Fertilizing St. John's Wort

Hardy perennials and shrubs generally need far less fertilizing than tender perennials and annuals to perform at their best. St. John’s Wort will benefit from an annual feeding early in the spring to support blooming and fruiting of the berries if it is planted in average or moderately fertile soil. Gardens that have poor soil may benefit from an extra application after blooming if fewer berries are formed than usual. 

blues-festival-hypericum-in-bloom.jpg

How to Fertilize St. John’s Wort

St. John’s Wort grows well in just about every soil type and pH level. Fertilizing in the early spring with a balanced, slow-release fertilizer will support all parts of the shrub while not encouraging too much foliage growth. Lightly scratch a granular feed into the soil around the root zone of the shrub, which will slowly dissolve into the soil every time the plant is watered.

The slow-release formulas deliver nutrients in smaller doses over a longer period. Be careful to brush any fertilizer off the foliage to prevent leaf burn. Always water in granular fertilizers at the end of the application.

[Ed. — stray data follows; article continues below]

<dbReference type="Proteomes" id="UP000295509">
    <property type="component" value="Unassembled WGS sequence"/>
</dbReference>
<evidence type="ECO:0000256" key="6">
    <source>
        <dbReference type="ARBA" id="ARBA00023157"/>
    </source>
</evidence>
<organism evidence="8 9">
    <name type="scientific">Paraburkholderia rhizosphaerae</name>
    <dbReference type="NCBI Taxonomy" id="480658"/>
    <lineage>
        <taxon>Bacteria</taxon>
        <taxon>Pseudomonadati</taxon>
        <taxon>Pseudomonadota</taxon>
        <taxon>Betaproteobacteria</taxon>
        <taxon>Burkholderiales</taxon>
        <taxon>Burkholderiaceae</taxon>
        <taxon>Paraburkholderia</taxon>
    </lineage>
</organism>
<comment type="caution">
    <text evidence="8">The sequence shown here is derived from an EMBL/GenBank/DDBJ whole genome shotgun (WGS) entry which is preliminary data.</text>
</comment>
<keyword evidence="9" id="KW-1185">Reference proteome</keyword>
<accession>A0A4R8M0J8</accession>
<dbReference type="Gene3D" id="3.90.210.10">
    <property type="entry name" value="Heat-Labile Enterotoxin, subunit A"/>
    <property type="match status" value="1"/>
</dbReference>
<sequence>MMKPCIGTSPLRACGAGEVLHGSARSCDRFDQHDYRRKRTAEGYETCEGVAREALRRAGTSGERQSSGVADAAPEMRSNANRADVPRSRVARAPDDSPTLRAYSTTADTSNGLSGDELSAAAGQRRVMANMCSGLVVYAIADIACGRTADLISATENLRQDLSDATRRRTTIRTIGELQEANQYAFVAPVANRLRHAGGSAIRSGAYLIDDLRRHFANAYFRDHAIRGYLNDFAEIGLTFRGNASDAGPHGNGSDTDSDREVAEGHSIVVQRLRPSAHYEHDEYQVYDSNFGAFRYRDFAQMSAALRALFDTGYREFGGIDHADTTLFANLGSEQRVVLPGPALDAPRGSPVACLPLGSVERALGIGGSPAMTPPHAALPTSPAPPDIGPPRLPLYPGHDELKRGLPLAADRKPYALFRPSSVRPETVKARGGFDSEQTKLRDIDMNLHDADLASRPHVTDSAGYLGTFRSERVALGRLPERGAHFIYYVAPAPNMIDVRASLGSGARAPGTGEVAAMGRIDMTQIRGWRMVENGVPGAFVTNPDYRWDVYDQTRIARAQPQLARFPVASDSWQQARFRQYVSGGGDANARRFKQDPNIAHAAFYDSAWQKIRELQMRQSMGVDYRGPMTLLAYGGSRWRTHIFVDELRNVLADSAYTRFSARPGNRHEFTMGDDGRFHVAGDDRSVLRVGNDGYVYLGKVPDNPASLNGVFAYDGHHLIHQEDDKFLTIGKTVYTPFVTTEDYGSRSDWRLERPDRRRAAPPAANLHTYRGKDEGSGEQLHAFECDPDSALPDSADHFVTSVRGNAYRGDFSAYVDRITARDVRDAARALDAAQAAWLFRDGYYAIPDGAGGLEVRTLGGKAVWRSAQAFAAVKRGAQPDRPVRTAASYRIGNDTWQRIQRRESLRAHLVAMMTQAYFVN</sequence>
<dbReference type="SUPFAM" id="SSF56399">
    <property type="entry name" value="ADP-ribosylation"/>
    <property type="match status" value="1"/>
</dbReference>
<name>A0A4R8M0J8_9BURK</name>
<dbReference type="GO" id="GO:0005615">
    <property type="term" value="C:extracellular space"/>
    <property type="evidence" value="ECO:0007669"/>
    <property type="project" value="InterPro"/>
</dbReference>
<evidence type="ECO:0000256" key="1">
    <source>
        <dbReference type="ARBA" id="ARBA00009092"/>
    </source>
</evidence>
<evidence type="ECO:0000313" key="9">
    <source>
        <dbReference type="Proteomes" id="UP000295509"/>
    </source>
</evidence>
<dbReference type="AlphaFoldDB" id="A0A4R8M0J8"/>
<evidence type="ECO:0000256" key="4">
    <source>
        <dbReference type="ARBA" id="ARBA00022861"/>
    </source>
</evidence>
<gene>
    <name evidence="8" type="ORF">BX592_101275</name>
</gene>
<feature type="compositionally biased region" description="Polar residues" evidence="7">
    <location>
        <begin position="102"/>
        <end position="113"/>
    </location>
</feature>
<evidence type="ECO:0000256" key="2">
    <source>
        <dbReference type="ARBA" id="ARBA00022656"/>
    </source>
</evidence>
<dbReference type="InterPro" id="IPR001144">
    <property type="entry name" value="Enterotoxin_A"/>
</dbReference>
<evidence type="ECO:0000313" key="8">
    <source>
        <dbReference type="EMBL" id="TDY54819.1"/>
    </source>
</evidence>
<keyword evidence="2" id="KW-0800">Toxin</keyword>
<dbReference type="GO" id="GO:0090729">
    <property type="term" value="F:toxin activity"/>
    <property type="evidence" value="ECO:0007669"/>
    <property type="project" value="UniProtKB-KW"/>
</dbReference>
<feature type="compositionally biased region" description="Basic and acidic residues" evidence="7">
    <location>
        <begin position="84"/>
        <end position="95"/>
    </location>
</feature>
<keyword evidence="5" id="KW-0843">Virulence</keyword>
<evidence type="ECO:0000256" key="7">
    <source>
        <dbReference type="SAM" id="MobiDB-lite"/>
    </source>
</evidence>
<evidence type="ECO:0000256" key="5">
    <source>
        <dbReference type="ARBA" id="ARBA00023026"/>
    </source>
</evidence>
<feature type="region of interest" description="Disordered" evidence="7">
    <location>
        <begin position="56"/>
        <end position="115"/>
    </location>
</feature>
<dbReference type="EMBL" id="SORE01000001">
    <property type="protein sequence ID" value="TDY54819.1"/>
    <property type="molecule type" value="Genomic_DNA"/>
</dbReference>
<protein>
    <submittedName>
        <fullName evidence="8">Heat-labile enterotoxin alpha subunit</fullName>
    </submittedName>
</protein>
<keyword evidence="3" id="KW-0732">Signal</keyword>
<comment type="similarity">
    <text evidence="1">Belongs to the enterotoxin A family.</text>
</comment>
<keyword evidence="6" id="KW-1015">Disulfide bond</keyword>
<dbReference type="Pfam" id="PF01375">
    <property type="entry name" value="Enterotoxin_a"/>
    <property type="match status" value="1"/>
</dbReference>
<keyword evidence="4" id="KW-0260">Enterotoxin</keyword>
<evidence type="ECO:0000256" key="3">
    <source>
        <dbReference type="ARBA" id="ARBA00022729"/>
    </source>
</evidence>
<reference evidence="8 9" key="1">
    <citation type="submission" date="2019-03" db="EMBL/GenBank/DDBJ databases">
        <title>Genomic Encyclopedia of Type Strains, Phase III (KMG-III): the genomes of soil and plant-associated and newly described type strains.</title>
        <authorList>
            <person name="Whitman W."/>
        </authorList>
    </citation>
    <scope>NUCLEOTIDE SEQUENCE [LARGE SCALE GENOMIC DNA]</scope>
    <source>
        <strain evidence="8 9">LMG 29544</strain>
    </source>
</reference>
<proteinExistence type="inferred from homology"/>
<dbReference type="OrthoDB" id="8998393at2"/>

planting-of-blues-festival-hypericum.jpg

Best Time To Fertilize St. John’s Wort

A fertilizer application early in the spring as the shrub comes out of dormancy is the best time to fertilize this shrub. The plant's roots will be growing and eagerly seeking out moisture and nutrition. More than one application during the growing season is rarely needed if you use a slow-release granular feed. Feeding shrubs late in the summer or fall is not recommended. The plants are preparing for dormancy and do not need as much nutrition going into the fall and winter. 

Best Fertilizer For St. John’s Wort

Slow-release, granular fertilizers work best for shrubs planted in the ground. Look for one that has a balanced ratio of Nitrogen, Phosphorus, and Potassium (NPK). Fertilizers with a 10-10-10 NPK ratio will benefit general overall growth, particularly if the blooming and fruiting have been consistent.

If the blooming and berry development start to decline, look for an NPK ratio of 1-3-2 in a fertilizer. The middle and end number  (Phosphorus and Potassium) specifically support flowering and root formation. Brands such as Fox Farms and Espoma have blends specifically designed for flowering shrubs such as roses. 

St. John’s Wort Fertilizing Tips

  • One application of a slow-release, balanced fertilizer early in the spring will support season-long growth
  • Use a fertilizer made for blooming shrubs if the flowering or fruiting declines as the plant mature
  • Late-season fertilizing will disrupt the plant's preparation for dormancy.

Warnings

-Always wear protective gloves and a face mask when handling chemical fertilizers.

-Closely follow all directions and storage guidelines that are on the fertilizer label.

This page contains affiliate links to products on Amazon. We may receive a commission for purchases made through these links.